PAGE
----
Facebook set to test unsend feature for messenger

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Facebook Messenger appears to be testing an unsend feature not unlike the one already available on Instagram. 

The feature was spotted by developer and tipster Jane Manchun Wong in Messenger’s Android code, where she noticed an ‘Unsend Message’ option.

It comes many months after Facebook said in April it would be shipping such a feature for users. The social media giant only announced it would after it was caught deleting messages already sent by CEO Mark Zuckerberg to other users.

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Facebook Messenger is testing an unsend feature not unlike the one already available on Instagram. It was spotted by tipster Jane Manchun Wong in Messenger's Android code

Facebook Messenger is testing an unsend feature not unlike the one already available on Instagram. It was spotted by tipster Jane Manchun Wong in Messenger’s Android code

Wong tweeted screenshots of what could be a prototype Unsend Message feature on Friday. 

Currently, users can delete messages from a conversation, but they’ll still appear in the recipient’s chat log. 

With the Unsend feature, they’d be able to delete it from both their own and the recipient’s conversation.  

The tool can be accessed in the Messenger app by clicking on the ‘Edit’ option.  

The screenshots show users would have a certain amount of time to unsend a message after they’ve sent it. 

Once a user selects the feature, a pop-up window will appear asking them to confirm their choice. 

The notice adds: ‘Your message will be removed from the chat, and you.’  

It’s unclear when or if this feature will appear for users. 

‘Facebook internally tests products and features before they ship to the public so we can ensure the quality of the experience,’ a Facebook spokesperson told TechCrunch. 

Facebook wouldn’t be the first tech platform to test an unsend feature. 

Earlier this year, Instagram began allowing users to unsend messages sent via Instagram Direct. 

To do so, users press down on a message and wait until a window pops up giving them the option to ‘Copy, Paste or Unsend.’ 

They hit Unsend and it will remove the message from the chat. However, the recipient may still receive a notification on their smartphone saying you sent a message, as well as its contents, depending on their settings. 

Gmail also has an ‘Undo Send’ feature which lets users unsend messages within a 30 second window. 

Facebook talked of releasing an Unsend feature after its CEO Mark Zuckerberg got caught deleting messages. Three sources said messages from him disappeared from their inbox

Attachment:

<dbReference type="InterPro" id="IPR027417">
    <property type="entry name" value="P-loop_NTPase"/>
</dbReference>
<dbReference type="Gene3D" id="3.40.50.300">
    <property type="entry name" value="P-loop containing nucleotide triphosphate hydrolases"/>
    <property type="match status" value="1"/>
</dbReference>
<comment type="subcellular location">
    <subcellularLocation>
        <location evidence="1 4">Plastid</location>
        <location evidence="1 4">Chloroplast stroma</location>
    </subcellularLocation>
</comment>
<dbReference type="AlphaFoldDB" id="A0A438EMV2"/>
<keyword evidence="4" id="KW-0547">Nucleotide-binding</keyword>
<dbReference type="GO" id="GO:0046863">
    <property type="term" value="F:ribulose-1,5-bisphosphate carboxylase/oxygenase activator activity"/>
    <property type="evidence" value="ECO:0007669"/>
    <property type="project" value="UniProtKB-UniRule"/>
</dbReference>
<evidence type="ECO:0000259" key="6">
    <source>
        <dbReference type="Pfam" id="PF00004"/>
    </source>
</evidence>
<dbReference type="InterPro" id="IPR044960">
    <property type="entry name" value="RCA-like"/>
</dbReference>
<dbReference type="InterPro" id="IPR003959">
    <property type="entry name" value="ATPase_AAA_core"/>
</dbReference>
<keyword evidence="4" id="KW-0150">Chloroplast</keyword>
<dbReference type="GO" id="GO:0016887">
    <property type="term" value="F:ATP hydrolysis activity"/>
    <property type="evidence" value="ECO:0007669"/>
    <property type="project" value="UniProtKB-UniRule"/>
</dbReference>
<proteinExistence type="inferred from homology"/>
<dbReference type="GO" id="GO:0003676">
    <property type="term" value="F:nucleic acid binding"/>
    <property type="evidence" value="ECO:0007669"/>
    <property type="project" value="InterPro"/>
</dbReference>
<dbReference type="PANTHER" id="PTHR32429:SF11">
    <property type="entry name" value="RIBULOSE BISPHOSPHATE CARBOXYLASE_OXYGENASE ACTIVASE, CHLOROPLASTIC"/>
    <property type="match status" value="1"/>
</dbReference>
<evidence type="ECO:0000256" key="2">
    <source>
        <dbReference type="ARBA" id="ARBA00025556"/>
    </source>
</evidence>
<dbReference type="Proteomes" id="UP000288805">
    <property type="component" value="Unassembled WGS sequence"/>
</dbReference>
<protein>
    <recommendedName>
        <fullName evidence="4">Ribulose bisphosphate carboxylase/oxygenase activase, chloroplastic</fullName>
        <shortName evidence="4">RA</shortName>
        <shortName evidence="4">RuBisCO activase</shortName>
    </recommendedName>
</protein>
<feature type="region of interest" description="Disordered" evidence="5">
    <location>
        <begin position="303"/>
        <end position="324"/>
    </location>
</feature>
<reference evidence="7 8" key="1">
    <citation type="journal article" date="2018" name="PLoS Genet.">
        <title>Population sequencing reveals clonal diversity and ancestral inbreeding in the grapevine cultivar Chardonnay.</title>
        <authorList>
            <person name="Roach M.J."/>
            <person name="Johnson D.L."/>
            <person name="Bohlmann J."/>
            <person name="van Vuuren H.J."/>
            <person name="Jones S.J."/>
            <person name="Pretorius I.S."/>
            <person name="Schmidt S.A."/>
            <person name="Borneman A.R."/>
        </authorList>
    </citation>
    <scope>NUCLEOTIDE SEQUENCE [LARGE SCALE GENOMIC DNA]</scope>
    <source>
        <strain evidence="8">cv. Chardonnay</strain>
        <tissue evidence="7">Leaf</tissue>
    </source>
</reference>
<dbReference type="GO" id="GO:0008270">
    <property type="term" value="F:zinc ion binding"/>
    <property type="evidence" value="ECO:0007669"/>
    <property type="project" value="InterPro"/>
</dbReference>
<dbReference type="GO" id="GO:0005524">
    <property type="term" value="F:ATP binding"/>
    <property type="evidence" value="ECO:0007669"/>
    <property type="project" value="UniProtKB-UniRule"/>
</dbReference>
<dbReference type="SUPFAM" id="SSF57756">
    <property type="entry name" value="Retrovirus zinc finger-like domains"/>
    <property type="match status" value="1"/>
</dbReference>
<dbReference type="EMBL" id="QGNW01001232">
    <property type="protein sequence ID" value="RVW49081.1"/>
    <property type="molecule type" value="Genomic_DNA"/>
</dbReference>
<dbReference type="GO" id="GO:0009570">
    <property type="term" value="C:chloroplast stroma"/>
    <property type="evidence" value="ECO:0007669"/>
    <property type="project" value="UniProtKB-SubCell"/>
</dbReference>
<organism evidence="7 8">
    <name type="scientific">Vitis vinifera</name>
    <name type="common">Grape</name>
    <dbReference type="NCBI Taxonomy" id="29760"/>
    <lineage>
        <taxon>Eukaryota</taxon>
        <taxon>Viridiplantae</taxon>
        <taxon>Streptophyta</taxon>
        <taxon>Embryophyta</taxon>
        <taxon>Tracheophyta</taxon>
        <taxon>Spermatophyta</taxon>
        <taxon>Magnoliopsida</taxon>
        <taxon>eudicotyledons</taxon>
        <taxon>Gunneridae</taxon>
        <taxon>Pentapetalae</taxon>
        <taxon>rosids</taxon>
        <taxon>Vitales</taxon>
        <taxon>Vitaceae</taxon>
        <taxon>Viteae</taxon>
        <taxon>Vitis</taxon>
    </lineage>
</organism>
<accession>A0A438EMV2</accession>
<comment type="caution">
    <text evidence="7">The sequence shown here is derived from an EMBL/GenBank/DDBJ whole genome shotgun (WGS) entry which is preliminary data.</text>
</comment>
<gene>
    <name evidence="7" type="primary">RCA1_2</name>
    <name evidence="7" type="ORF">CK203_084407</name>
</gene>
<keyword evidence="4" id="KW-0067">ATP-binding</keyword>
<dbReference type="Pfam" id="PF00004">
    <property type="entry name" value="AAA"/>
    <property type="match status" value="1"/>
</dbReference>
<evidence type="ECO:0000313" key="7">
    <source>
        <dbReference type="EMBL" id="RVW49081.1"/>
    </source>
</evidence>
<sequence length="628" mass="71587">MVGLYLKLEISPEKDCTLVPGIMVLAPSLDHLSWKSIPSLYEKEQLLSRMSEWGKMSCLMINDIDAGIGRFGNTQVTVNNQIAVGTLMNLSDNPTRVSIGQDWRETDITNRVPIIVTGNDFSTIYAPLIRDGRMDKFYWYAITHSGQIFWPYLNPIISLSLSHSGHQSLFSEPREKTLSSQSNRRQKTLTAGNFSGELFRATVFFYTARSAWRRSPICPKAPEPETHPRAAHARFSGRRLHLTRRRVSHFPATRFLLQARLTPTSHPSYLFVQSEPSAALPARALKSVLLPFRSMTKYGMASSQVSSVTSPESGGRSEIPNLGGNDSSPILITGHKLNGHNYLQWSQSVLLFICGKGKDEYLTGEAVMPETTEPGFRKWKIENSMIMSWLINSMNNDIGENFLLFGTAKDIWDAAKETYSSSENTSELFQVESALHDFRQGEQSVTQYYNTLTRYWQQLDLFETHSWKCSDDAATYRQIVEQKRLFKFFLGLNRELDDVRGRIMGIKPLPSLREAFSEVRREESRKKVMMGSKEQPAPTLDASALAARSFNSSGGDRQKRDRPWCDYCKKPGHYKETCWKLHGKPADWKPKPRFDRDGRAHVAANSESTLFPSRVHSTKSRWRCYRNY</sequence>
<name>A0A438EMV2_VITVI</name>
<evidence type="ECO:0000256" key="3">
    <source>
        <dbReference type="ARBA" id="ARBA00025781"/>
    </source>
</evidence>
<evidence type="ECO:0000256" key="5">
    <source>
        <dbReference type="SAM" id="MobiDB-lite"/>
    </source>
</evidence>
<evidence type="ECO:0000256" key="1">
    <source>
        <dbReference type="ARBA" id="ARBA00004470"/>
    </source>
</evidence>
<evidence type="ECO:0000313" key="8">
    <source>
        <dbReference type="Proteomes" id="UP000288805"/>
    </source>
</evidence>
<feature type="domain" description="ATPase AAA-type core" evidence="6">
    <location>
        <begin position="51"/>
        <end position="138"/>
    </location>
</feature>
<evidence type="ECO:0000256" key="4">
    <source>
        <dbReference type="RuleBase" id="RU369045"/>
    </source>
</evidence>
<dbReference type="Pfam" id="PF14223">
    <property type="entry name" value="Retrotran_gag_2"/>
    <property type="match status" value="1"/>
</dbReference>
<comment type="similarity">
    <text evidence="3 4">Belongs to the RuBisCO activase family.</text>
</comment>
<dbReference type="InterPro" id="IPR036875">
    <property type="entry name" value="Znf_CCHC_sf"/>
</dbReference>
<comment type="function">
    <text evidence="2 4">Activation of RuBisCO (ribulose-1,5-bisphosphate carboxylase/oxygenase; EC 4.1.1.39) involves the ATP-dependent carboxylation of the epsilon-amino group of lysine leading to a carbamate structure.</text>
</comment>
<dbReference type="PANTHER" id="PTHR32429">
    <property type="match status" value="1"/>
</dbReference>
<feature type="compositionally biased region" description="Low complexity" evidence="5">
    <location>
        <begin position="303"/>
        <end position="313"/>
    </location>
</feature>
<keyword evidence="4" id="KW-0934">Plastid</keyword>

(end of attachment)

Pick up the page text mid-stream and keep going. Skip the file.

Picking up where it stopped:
Facebook talked of releasing an Unsend feature after its CEO Mark Zuckerberg got caught deleting messages. Three sources said messages from him disappeared from their inbox

Facebook began feeling the pressure to release an Unsend feature after its CEO got caught deleting messages. 

Three sources claimed old Facebook messages from Zuckerberg had disappeared from their inbox. 

The recipients were not notified – raising concerns about what the Facebook CEO could be hiding.

Facebook claims the change was made after the 2014 Sony Pictures hack, when a mass data breach at the movie studio resulted in embarrassing email histories being leaked. 

However, the lack of disclosure angered some users, along with the absence of a similar tool to recall messages for normal users.

The fact the the company is prepared to make exceptions makes a mockery of its statement that it wants to ‘make the world more open and transparent’, experts said at the time.   

FACEBOOK SAYS IT SCANS ALL OF YOUR MESSENGER TEXTS

Facebook scans the contents of messages that people send each other on its Messenger app blocking any that contravene its guidelines.

The scandal-hit firm, still reeling from revelations surrounding Cambridge Analytica, checks images and texts to ensure they are in line with its community standards.    

CEO Mark Zuckerberg confirmed the policy during a podcast interview with Vox’s editor at large, Ezra Klein. 

Messenger says that it doesn’t use data from messages it has scanned for the purposes of advertising, according to reports in Bloomberg. 

The company told the website that it uses the same tools to prevent abuse in messages that are in place across Facebook as a whole.  

Users are able to flag posts or messages that they feel are in violation of the site’s house rules.

This will either cause one of the social network’s community operations team to manually review the content, or automated systems can also make decisions.

‘For example, on Messenger, when you send a photo, our automated systems scan it using photo matching technology to detect known child exploitation imagery or when you send a link, we scan it for malware or viruses,’ a Facebook Messenger spokeswoman said in a statement.

‘Facebook designed these automated tools so we can rapidly stop abusive behaviour on our platform.’





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